Jean-Francois Daneault, an assistant professor at Rutgers School of Health Professions, received a $400,000 research grant from the National Institutes of Health to use wearable and mobile data to diagnose and monitor movement disorders.
With the aging population, more people are living with movement disorders but there is a shortage of neurologists and movement disorder specialists trained to diagnose and manage treatment.
“We propose leveraging smartphones to help non-specialists in the diagnosis, monitoring and management of movement disorders that often exhibit overlapping symptoms, such as Essential Tremor, Parkinson’s disease, Huntington’s disease, and other functional movement disorders,” said Daneault.
Smartphone-based platforms will assess the severity of symptoms such as balance, gait, rest tremor, upper limb coordination and cognitive impairments.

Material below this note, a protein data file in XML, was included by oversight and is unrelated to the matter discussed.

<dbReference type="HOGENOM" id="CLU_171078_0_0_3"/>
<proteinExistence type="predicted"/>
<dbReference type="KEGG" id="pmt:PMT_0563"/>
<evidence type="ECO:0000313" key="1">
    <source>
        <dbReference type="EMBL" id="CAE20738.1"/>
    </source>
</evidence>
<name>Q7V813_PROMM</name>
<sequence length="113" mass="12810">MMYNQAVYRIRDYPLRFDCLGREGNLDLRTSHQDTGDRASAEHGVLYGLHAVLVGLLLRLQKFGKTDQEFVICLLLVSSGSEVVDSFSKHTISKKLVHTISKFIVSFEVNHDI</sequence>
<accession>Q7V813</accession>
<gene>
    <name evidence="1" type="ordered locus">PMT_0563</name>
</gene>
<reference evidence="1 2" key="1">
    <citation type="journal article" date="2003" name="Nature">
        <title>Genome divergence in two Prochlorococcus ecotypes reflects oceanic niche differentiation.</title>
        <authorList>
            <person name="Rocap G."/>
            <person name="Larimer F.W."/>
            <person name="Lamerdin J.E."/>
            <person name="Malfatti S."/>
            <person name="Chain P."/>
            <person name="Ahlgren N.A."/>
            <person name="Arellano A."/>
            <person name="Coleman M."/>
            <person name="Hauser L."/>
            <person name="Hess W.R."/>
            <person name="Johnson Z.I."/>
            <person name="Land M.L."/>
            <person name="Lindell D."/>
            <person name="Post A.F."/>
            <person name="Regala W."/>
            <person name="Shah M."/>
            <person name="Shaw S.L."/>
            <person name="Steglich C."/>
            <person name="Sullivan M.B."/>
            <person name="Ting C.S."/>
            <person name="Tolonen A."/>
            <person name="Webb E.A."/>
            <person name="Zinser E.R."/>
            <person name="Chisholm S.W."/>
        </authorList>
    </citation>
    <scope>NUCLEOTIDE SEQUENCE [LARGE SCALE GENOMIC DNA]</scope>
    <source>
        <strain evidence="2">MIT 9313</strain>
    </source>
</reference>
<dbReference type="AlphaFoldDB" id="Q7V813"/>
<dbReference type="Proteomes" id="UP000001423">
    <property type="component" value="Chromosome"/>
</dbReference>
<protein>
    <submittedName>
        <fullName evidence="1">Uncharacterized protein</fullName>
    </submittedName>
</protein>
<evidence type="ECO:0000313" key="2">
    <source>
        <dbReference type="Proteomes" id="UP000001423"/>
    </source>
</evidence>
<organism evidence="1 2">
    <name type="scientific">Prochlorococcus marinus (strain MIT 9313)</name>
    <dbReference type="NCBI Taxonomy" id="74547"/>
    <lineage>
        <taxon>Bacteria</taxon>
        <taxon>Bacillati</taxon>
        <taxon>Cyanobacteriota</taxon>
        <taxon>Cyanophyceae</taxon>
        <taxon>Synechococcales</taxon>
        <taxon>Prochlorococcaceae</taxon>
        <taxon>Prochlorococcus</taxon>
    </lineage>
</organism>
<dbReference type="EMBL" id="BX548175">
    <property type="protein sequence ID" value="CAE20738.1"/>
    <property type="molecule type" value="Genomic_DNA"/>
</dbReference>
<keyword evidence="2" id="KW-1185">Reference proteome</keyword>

Data collected from smartphone embedded sensors will be transmitted to a secure server, where it can be analyzed. Using data comparison from a control group of healthy people, algorithms will be developed to gauge the severity of symptoms, and distinguish different movement disorders from one another.
Finally, the study will assess whether the smartphone platform is an effective way to monitor patients over the long-term. Patients will be asked to use the smartphone application at home to determine longer-term compliance.
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